Claire: “If you can’t ask for yourself, do it for your loved ones”

A last-minute stay at Marine Court gave single parent Claire Allen and her son Josh the time and space they needed to find peace, both with themselves and each other. Here the former retained firefighter from Devizes shares why she thinks people should cast aside embarrassment and ask for help when they need it.

For single parent and former retained Dorset and Wiltshire firefighter Claire Allen, The Fire Fighters Charity plays an important role in her family. Visiting our centres enables her to spend some much-needed recuperative time with her 11-year-old son, Josh, away from the stresses of everyday life.

“Both Josh and I have ADHD, which makes things a constant rollercoaster in terms of stress management and living in harmony with each other,” says Claire. “I recently broke up with my long-term partner; he has been the father figure in my son’s life for six years, and Josh was expressing a lot of anger at home, not really knowing how to express his feelings. Staff at his school told me they were concerned at how withdrawn he’d become.”

Having split up in March, Claire was anxious about the fast-approaching Easter holidays and how Josh would handle being at home. Having previously visited Harcombe House, she applied for a recuperative break for the pair of them at any of the three centres, thinking it would be too late. But, she says, her guardian angels intervened: “I never thought we’d be able to be accommodated, so when the Charity contacted me to offer me a place at Marine Court, I nearly fell off my chair.”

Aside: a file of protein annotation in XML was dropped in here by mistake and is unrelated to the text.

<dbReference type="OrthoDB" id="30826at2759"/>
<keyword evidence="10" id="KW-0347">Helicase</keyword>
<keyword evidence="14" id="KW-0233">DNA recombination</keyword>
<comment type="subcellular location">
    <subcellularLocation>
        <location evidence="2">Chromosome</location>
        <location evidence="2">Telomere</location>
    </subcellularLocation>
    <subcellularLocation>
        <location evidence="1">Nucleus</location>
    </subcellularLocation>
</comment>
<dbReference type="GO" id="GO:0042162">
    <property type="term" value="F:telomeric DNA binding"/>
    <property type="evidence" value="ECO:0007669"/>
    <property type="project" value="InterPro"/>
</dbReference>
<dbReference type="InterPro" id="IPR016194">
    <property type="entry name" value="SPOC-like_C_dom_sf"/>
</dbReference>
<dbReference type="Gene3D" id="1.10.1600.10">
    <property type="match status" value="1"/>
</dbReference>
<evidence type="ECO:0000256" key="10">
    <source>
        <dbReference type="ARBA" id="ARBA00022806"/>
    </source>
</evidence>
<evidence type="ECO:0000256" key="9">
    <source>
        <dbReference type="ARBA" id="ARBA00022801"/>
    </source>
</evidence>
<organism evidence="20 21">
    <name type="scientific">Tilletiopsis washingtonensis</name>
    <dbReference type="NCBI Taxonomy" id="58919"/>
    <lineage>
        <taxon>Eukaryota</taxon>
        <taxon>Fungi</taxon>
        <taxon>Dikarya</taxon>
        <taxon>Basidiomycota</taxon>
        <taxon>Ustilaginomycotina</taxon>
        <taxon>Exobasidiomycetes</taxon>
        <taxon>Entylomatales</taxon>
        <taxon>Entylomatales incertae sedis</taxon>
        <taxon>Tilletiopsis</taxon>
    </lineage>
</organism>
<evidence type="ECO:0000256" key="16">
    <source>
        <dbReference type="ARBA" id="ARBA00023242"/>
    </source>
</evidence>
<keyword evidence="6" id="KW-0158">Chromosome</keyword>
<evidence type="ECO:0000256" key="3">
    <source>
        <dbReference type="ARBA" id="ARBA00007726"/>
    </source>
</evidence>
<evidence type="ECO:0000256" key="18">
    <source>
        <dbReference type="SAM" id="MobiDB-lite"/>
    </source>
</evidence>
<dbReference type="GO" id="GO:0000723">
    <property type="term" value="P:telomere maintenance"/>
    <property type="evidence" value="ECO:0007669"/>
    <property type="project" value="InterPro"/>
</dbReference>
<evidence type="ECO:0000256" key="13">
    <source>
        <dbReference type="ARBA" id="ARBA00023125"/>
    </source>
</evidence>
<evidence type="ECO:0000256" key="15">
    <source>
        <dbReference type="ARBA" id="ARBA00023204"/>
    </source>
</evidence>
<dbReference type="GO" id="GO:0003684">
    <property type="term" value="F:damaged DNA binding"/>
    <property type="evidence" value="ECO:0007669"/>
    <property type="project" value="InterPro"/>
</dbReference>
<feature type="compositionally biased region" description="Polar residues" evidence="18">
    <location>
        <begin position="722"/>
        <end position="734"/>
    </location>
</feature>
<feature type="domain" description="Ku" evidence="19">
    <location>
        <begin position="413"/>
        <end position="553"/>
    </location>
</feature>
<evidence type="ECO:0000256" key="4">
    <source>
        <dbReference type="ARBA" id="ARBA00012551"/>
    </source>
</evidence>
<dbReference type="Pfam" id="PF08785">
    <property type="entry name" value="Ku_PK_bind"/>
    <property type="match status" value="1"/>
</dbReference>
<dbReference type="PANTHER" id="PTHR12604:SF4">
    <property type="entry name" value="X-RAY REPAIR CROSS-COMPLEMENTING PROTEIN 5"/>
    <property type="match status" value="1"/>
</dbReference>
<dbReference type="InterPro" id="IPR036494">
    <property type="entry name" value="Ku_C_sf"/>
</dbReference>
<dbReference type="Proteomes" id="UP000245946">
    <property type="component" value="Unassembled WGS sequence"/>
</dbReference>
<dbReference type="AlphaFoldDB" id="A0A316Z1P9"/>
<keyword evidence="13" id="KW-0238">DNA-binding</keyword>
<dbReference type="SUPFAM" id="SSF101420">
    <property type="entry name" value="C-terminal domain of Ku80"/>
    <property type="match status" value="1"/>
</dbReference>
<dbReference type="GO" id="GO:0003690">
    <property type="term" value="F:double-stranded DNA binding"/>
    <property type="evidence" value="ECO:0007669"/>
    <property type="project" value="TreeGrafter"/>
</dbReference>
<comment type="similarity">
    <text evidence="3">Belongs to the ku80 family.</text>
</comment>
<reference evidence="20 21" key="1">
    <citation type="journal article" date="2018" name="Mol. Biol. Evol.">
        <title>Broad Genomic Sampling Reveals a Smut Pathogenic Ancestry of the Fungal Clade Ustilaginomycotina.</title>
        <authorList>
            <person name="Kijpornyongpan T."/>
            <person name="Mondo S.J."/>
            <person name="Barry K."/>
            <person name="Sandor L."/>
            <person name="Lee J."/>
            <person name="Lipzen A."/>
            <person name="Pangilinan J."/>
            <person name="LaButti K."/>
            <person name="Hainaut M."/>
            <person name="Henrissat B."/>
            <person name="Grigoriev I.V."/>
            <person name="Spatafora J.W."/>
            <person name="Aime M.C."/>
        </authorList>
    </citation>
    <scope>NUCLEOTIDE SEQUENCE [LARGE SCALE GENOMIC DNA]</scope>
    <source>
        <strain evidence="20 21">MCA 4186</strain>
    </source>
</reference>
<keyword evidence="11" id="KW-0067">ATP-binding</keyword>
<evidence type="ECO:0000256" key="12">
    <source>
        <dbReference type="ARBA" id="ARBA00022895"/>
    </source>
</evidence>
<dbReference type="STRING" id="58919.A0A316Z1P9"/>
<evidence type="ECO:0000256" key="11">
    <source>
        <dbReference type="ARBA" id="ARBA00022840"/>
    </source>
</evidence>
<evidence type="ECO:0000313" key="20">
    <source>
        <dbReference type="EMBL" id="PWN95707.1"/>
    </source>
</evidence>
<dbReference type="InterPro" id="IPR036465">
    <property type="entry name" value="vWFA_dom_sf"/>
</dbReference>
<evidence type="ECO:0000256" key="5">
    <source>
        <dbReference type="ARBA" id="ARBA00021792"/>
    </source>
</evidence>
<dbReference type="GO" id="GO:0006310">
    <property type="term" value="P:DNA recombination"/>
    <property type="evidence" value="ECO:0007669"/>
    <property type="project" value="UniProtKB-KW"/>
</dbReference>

Claire says the week in Littlehampton gave the pair a break, giving them time to bond: “If you asked Josh what his favourite holiday of all time is, he would always say it’s one with The Fire Fighters Charity,” she says. “Both of us are just so much more relaxed, and take time to focus on each other.”

Having experienced some difficulties while still working in the fire service, Claire says being able to give her son a nice holiday makes it all worthwhile. “After our stay at Marine Court, the staff at his school said they’ve suddenly got the old Josh back,” she says. “It’s like someone has pushed the reset button, and I’m so glad he’ll be able to remember Easter 2019 with such fond memories, rather than the negative way it was looking likely to be. He still gets a little bit tearful, and doesn’t realise when he gets angry at homework or his keyboard it’s because of everything going on at home, but he’s so much better than he was.”

Wanting to do something to say thank you for having them, Claire gave Marine Court a painting she had done a few years earlier. Having always been a creative person, Claire also worked as a photographer alongside her retained duties, but when injuries sustained during a car crash in 2013 meant she couldn’t hold a camera, she picked up a paint brush.

“A few days before going down to Marine Court, I was feeling so overwhelmed with relief that we didn’t have to be in the house alone for a week, so I was looking for a way to say thank you,” she says. “I went into my painting storage and saw the print of a picture I’d given a friend a few years earlier, depicting my two best friends at the station, and thought it would be perfect to give to the Charity. I don’t mind what they do with it, but I just wanted to make a difference to their lives in a small way, to try and say thank you for the huge difference they’ve made to ours.”

As a single parent, Claire is proud that her role in the fire service allowed her to provide for her son, and she wants more people to cast aside embarrassment in order to accept help: “If you can’t do it for yourself, do it for your kids or loved ones. You won’t regret it. I am eternally grateful to The Fire Fighters Charity, and I am so glad I asked for help when I did.”

If you think you could benefit from a recuperative break with The Fire Fighters Charity, why not get in touch and see if we can accommodate you?

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